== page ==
"And all this traveling is not good for you." John finished, reaching for her hand as he would have back at Oxford. "Let me take you home."

"To do what?" She asked, shooting a look at him instantly. "To die?"

He must have seen her indignation because he managed a sad, but affectionate smile, as only he could do justice. "Oh, no. No, we'll find another way."

"And what about my father? And the underground city?" She begged, feeling each decade slip from her mind as she got lost for a moment in those blue orbs which had once been her very world. "Please, John." She whispered. "There has to be some truth to what Worth said..."

"Has there?" He scoffed, clearly skeptical of the idea.

"We found the pedestal."

He seemed hardly impressed, and she swallowed, knowing what she had to do to finally help him see that she was desperate for his help.

"John." She whispered, as she once had as he lay over her in the privacy of his English cottage in the countryside. "Take me to London."

She could tell that he, too, had not forgotten that night as he looked deeply into her eyes for a moment. "It's been a long time since I heard you say that."

They returned their gaze to the sunset for a few moments as Helen willed herself to relax and let her body rest. Almost without warning, the cough which had begun only a few hours before came back and she pulled her hand away from her mouth only to find the expected, but still disconcerting, drops of blood which she had expelled from her lungs.

"You should rest." John murmured, handing her a handkerchief.

She didn't answer, merely cleaned up the evidence of her illness.

"We still have a few hours before the British Museum opens."

She raised an eyebrow, skeptically.

"All right, maybe an hour." He conceded. "But either way, we have time for you to rest."

She sighed as she looked around them. "And where do you think..."

He stood, and reached for her hand. She eyed it closely before she accepted it. He easily helped her up. "How are your ribs?" He asked, concerned, as she grimaced with the force of her return to an upright position.

She stopped, instantly schooling her features back into neutrality. "Where do you suggest I rest?"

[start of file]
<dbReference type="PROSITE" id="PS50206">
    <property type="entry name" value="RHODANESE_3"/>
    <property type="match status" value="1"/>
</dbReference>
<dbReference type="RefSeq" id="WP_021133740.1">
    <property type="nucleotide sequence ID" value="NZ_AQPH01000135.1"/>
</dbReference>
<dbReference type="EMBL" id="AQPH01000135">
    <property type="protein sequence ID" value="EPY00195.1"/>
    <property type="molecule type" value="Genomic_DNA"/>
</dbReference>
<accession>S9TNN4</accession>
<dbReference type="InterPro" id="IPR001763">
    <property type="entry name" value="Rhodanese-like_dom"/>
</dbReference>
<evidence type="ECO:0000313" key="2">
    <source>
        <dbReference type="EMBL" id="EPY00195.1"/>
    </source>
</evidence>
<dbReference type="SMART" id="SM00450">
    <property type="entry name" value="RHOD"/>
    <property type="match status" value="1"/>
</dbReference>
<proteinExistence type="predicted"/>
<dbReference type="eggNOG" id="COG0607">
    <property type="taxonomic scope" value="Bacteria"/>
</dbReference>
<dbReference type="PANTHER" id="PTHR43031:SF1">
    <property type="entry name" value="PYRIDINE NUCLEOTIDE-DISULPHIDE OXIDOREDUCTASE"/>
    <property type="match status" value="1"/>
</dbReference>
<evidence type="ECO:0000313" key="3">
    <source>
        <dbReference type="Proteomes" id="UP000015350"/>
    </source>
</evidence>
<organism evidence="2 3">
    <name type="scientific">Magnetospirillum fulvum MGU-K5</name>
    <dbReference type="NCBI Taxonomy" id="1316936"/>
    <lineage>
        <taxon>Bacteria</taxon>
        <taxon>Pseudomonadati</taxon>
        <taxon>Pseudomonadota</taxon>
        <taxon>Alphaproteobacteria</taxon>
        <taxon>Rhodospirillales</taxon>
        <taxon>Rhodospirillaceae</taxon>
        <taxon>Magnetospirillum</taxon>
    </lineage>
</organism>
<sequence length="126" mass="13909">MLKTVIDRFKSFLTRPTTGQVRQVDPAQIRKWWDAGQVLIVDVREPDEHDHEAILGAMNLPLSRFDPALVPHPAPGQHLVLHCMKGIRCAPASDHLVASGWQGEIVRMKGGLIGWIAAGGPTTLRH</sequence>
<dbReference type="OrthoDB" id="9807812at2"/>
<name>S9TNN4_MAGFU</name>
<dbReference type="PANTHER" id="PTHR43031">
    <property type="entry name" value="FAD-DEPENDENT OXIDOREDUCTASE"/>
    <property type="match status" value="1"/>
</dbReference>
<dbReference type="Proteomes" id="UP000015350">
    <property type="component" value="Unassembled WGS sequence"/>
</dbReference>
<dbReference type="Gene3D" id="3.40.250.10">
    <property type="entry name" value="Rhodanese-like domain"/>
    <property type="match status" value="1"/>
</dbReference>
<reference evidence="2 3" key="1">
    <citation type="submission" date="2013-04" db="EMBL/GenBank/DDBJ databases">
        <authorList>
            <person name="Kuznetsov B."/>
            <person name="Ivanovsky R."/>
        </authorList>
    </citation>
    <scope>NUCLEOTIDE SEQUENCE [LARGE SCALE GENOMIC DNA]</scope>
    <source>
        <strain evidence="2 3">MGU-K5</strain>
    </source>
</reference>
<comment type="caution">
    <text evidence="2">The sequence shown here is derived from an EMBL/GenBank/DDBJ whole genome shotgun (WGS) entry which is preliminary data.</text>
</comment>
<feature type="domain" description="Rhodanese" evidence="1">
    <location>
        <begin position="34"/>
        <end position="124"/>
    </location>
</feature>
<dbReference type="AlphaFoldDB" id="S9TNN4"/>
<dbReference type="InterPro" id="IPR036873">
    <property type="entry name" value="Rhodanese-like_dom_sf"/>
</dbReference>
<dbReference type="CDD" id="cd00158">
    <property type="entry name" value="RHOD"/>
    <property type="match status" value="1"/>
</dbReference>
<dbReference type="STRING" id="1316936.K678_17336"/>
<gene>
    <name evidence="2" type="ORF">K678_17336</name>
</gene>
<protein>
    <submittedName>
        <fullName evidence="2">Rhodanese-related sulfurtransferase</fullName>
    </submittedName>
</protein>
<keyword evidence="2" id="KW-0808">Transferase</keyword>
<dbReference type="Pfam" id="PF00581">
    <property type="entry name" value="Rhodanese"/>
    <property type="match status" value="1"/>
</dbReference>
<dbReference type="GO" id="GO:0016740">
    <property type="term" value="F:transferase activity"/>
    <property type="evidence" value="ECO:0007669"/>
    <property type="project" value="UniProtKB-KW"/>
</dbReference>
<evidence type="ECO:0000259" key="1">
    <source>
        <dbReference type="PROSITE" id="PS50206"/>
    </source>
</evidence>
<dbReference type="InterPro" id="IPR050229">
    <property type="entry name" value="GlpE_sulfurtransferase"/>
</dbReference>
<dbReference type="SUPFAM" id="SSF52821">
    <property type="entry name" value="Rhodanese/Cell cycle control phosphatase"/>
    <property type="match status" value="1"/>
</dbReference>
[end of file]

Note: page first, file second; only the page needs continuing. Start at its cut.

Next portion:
He took her by the hand, and walked slowly with her down a narrow path toward a grassy meadow, reminding her once again of the man who would pull her from the lab after spending the night working in the lab and take her for a stroll through the Botanical Gardens.

"What are we doing here?" She asked as John stopped in the middle of the field.

He knelt on the ground and reached for her other hand.

She studied his eyes for a moment before she shook her head. "No."

"Would you rather I took you to the belfries of St. Paul's Cathedral in London?" He asked, facetiously. "Or perhaps back to your own Sanctuary? I'm sure young William would have a few words to say about how you've worn yourself."

She sighed.

"I'm sure that by now, you've decided that it was a mistake to wrap yourself in my arms in Cambodia?"

Her eyes grew hard as she resented his frustratingly playful tone.

"Helen, you're not well." He said, finally. "I know I have many sins to atone for, and that redemption will not come easily, but perhaps you only came with me because you know you have nothing else to lose?"

She hated that he was right. Hadn't she just told Will that "either way" it had to be her?

"This is no indication that I've decided you are any less a threat," she said as she finally got to her knees, trying to forget that the last time she'd been on her knees in front of this man, he'd pulled a small knife out with the intention of slitting her throat.

"Accepted." He said as he pulled her gently onto the ground, cushioned on top of him for a moment before she easily rolled to his side.

He gently brushed an errant strand of hair from her face as he had often times back in their days at Oxford.

"Please, John." She murmured, her lip trembling. He couldn't tell if it was because of the tremors that had begun only moments before or if it was some unconscious signal of the internal struggle she suffered every time she allowed herself to think of the good times they'd had in England. "Don't."

He reached his finger down from her temple and to her lips, gently pressing it against them. "Sh," he whispered, softly. "I'm only here to keep watch and to cushion your body against the hard ground. Or don't you remember what used to happen when we'd lie together?" He teased, thinking of the times when he'd been learning how to control his teleporting that he'd unconsciously taken Helen with him to the real-world places he dreamed of. The fields outside his boyhood home, Trafalgar Square, and once, even to India.